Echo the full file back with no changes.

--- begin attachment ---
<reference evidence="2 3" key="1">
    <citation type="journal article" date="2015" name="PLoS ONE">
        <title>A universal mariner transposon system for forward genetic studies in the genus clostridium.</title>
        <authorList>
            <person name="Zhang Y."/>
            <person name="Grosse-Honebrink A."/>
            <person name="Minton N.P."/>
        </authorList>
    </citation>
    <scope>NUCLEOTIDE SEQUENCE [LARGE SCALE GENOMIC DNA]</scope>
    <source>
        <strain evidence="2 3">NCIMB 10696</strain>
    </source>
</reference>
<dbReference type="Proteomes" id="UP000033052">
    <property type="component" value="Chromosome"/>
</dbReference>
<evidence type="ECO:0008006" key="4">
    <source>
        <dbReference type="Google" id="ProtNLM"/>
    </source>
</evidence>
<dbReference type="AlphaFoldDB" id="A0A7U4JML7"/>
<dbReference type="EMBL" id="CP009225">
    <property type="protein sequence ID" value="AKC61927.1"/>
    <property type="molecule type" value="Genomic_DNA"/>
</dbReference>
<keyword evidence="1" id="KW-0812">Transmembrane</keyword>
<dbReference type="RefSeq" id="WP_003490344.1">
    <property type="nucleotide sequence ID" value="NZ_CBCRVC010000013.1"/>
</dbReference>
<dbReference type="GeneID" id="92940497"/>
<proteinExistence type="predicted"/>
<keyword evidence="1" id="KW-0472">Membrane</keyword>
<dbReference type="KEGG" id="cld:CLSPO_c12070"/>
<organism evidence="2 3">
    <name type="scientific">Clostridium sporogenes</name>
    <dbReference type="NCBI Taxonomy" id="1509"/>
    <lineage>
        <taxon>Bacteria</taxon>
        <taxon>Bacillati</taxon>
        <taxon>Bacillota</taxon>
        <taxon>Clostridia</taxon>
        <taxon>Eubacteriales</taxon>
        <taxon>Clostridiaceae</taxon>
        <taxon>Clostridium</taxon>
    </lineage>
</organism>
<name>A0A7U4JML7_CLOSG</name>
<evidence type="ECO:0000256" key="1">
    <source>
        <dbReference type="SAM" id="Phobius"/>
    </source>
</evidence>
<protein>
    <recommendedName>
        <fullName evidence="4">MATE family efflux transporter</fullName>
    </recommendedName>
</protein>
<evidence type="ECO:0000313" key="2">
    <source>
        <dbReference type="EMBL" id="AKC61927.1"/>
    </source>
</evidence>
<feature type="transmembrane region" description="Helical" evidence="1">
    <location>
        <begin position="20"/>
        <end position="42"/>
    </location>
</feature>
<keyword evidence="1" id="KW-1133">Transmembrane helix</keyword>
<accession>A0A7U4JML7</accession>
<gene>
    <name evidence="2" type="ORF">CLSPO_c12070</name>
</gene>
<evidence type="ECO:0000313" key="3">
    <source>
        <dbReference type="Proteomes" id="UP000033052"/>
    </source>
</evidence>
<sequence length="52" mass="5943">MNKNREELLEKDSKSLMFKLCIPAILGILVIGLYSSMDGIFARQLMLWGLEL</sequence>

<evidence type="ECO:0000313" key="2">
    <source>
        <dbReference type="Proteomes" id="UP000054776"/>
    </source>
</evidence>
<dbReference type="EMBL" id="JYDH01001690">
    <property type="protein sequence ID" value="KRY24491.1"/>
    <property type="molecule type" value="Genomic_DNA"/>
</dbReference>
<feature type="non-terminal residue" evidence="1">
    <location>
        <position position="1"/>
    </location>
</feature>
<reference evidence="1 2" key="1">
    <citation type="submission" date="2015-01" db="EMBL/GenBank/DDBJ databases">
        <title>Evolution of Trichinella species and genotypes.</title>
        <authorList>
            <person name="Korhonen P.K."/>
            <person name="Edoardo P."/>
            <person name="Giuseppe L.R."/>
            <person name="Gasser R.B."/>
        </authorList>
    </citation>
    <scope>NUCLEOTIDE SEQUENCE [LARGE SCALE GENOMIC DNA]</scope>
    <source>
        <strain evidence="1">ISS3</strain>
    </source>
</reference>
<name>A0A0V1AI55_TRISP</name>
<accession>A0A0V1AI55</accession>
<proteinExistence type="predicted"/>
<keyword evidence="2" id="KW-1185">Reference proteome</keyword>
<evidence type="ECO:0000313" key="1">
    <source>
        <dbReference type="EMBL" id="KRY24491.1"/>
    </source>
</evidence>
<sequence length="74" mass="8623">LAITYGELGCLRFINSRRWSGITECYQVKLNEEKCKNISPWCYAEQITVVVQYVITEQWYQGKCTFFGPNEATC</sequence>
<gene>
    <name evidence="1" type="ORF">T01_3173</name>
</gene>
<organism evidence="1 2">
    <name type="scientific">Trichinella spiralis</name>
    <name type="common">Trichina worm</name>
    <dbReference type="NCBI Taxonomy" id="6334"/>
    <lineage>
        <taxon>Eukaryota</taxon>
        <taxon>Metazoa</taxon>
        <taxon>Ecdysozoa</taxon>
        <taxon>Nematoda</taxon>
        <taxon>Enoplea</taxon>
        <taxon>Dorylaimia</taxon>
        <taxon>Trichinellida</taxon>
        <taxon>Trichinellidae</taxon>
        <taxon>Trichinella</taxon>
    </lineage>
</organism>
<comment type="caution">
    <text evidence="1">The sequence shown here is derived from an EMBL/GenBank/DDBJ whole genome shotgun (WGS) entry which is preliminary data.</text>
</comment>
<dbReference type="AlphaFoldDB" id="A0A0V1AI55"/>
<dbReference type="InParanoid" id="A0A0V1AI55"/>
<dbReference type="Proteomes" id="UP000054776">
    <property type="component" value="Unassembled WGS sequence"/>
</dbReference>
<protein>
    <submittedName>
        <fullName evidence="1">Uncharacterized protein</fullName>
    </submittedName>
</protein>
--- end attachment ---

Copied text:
<reference evidence="2 3" key="1">
    <citation type="journal article" date="2015" name="PLoS ONE">
        <title>A universal mariner transposon system for forward genetic studies in the genus clostridium.</title>
        <authorList>
            <person name="Zhang Y."/>
            <person name="Grosse-Honebrink A."/>
            <person name="Minton N.P."/>
        </authorList>
    </citation>
    <scope>NUCLEOTIDE SEQUENCE [LARGE SCALE GENOMIC DNA]</scope>
    <source>
        <strain evidence="2 3">NCIMB 10696</strain>
    </source>
</reference>
<dbReference type="Proteomes" id="UP000033052">
    <property type="component" value="Chromosome"/>
</dbReference>
<evidence type="ECO:0008006" key="4">
    <source>
        <dbReference type="Google" id="ProtNLM"/>
    </source>
</evidence>
<dbReference type="AlphaFoldDB" id="A0A7U4JML7"/>
<dbReference type="EMBL" id="CP009225">
    <property type="protein sequence ID" value="AKC61927.1"/>
    <property type="molecule type" value="Genomic_DNA"/>
</dbReference>
<keyword evidence="1" id="KW-0812">Transmembrane</keyword>
<dbReference type="RefSeq" id="WP_003490344.1">
    <property type="nucleotide sequence ID" value="NZ_CBCRVC010000013.1"/>
</dbReference>
<dbReference type="GeneID" id="92940497"/>
<proteinExistence type="predicted"/>
<keyword evidence="1" id="KW-0472">Membrane</keyword>
<dbReference type="KEGG" id="cld:CLSPO_c12070"/>
<organism evidence="2 3">
    <name type="scientific">Clostridium sporogenes</name>
    <dbReference type="NCBI Taxonomy" id="1509"/>
    <lineage>
        <taxon>Bacteria</taxon>
        <taxon>Bacillati</taxon>
        <taxon>Bacillota</taxon>
        <taxon>Clostridia</taxon>
        <taxon>Eubacteriales</taxon>
        <taxon>Clostridiaceae</taxon>
        <taxon>Clostridium</taxon>
    </lineage>
</organism>
<name>A0A7U4JML7_CLOSG</name>
<evidence type="ECO:0000256" key="1">
    <source>
        <dbReference type="SAM" id="Phobius"/>
    </source>
</evidence>
<protein>
    <recommendedName>
        <fullName evidence="4">MATE family efflux transporter</fullName>
    </recommendedName>
</protein>
<evidence type="ECO:0000313" key="2">
    <source>
        <dbReference type="EMBL" id="AKC61927.1"/>
    </source>
</evidence>
<feature type="transmembrane region" description="Helical" evidence="1">
    <location>
        <begin position="20"/>
        <end position="42"/>
    </location>
</feature>
<keyword evidence="1" id="KW-1133">Transmembrane helix</keyword>
<accession>A0A7U4JML7</accession>
<gene>
    <name evidence="2" type="ORF">CLSPO_c12070</name>
</gene>
<evidence type="ECO:0000313" key="3">
    <source>
        <dbReference type="Proteomes" id="UP000033052"/>
    </source>
</evidence>
<sequence length="52" mass="5943">MNKNREELLEKDSKSLMFKLCIPAILGILVIGLYSSMDGIFARQLMLWGLEL</sequence>

<evidence type="ECO:0000313" key="2">
    <source>
        <dbReference type="Proteomes" id="UP000054776"/>
    </source>
</evidence>
<dbReference type="EMBL" id="JYDH01001690">
    <property type="protein sequence ID" value="KRY24491.1"/>
    <property type="molecule type" value="Genomic_DNA"/>
</dbReference>
<feature type="non-terminal residue" evidence="1">
    <location>
        <position position="1"/>
    </location>
</feature>
<reference evidence="1 2" key="1">
    <citation type="submission" date="2015-01" db="EMBL/GenBank/DDBJ databases">
        <title>Evolution of Trichinella species and genotypes.</title>
        <authorList>
            <person name="Korhonen P.K."/>
            <person name="Edoardo P."/>
            <person name="Giuseppe L.R."/>
            <person name="Gasser R.B."/>
        </authorList>
    </citation>
    <scope>NUCLEOTIDE SEQUENCE [LARGE SCALE GENOMIC DNA]</scope>
    <source>
        <strain evidence="1">ISS3</strain>
    </source>
</reference>
<name>A0A0V1AI55_TRISP</name>
<accession>A0A0V1AI55</accession>
<proteinExistence type="predicted"/>
<keyword evidence="2" id="KW-1185">Reference proteome</keyword>
<evidence type="ECO:0000313" key="1">
    <source>
        <dbReference type="EMBL" id="KRY24491.1"/>
    </source>
</evidence>
<sequence length="74" mass="8623">LAITYGELGCLRFINSRRWSGITECYQVKLNEEKCKNISPWCYAEQITVVVQYVITEQWYQGKCTFFGPNEATC</sequence>
<gene>
    <name evidence="1" type="ORF">T01_3173</name>
</gene>
<organism evidence="1 2">
    <name type="scientific">Trichinella spiralis</name>
    <name type="common">Trichina worm</name>
    <dbReference type="NCBI Taxonomy" id="6334"/>
    <lineage>
        <taxon>Eukaryota</taxon>
        <taxon>Metazoa</taxon>
        <taxon>Ecdysozoa</taxon>
        <taxon>Nematoda</taxon>
        <taxon>Enoplea</taxon>
        <taxon>Dorylaimia</taxon>
        <taxon>Trichinellida</taxon>
        <taxon>Trichinellidae</taxon>
        <taxon>Trichinella</taxon>
    </lineage>
</organism>
<comment type="caution">
    <text evidence="1">The sequence shown here is derived from an EMBL/GenBank/DDBJ whole genome shotgun (WGS) entry which is preliminary data.</text>
</comment>
<dbReference type="AlphaFoldDB" id="A0A0V1AI55"/>
<dbReference type="InParanoid" id="A0A0V1AI55"/>
<dbReference type="Proteomes" id="UP000054776">
    <property type="component" value="Unassembled WGS sequence"/>
</dbReference>
<protein>
    <submittedName>
        <fullName evidence="1">Uncharacterized protein</fullName>
    </submittedName>
</protein>